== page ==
With 85 percent of all Americans now under stay-at-home orders and the government advising against all nonessential travel, far fewer people are flying and those flying are doing so because they have to.
In fact, the latest airline data show that passenger volumes have fallen as much as 93 percent. For those still flying, however, here are the steps that airlines are taking to make it safer for passengers and crew.
More frequent disinfection routines
“All airlines are now wiping down touch points in planes between flights. This includes everything from the toilets, to overhead bins, air knobs, flight attendant buttons.” said Charles Leocha, President and Founder of Travelers United, a travel advocacy organization based in Washington, DC. “The cleanliness of planes has probably never been better.”
Disinfection has been the focal point of many of the changes, with American, United, Delta, Alaska, Southwest, and many others introducing enhanced cleaning procedures between flights and overnight, that follow or exceed new guidelines announced by the Centers for Disease Control.
Delta’s fogging process
Delta has led the way in taking disinfection one step further, adding fogging to all domestic flights as of April 1. The process, which Delta had introduced on international flights in February, uses a fog machine to spray an aerosol-based high-grade disinfectant that coats all surfaces in the cabin, including the ceiling, floors, seats, trays, lavatories, galleys, and crew areas.
“The disinfectant sticks to surfaces as soon as it’s applied,” Azeem Mistry, Delta’s director of Airport Operations, Atlanta, explained in a demonstration video. “This same disinfectant is used in restaurants and hospitals across the country.”
High-efficiency air filtrations systems
Almost all modern planes are now equipped with HEPA (high-efficiency particulate air) filtration systems — much like those used in hospitals — which remove up to 99.97 percent of airborne particles.
Alaska, JetBlue, Southwest, and Hawaiian are among those that state that all its planes have HEPA filtration. Other airlines, such as United and American state the filters are present on most of their planes.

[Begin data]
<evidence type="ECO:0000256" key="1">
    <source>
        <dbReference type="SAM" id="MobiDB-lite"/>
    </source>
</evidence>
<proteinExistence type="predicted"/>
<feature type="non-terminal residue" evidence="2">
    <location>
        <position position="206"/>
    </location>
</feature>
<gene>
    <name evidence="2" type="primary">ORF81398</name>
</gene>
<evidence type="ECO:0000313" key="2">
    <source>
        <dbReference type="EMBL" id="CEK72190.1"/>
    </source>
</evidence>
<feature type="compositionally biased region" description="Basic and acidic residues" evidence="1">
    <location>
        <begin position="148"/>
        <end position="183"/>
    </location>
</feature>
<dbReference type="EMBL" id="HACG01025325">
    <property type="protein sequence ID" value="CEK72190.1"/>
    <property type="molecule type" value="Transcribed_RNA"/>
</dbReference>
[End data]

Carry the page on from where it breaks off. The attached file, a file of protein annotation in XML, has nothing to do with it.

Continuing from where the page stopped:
Bipolar ionization technology
Bipolar ionization technology from AtmosAir is now being installed in the HVAC systems of some airports. This technology neutralizes viruses such as coronavirus and other contaminants in the air and on surfaces.
The AtmosAir systems are up and working in terminals at Los Angeles International Airport, Chicago/O’Hare, New York’s LaGuardia, Minneapolis, San Francisco International Airport, Vancouver, Fort Lauderdale, Charlotte, and Anchorage.
“While AtmosAir’s bipolar ionization won’t completely eliminate coronavirus that can spread from passengers or airline and airport employees coughing, sneezing and or coming in close contacts or touching, it will kill the virus in the air and on surfaces such as ticket counters, restaurant tables or sinks in bathrooms,” said Dr. Philip M. Tierno, Professor of Microbiology and Pathology at New York University School of Medicine.
Switching seats for social distance
No matter how well airlines filter the air and disinfect surfaces, one of the most important steps passengers can take to protect themselves is to practice social distancing, keeping at least six feet — and preferably more — between themselves and fellow passengers.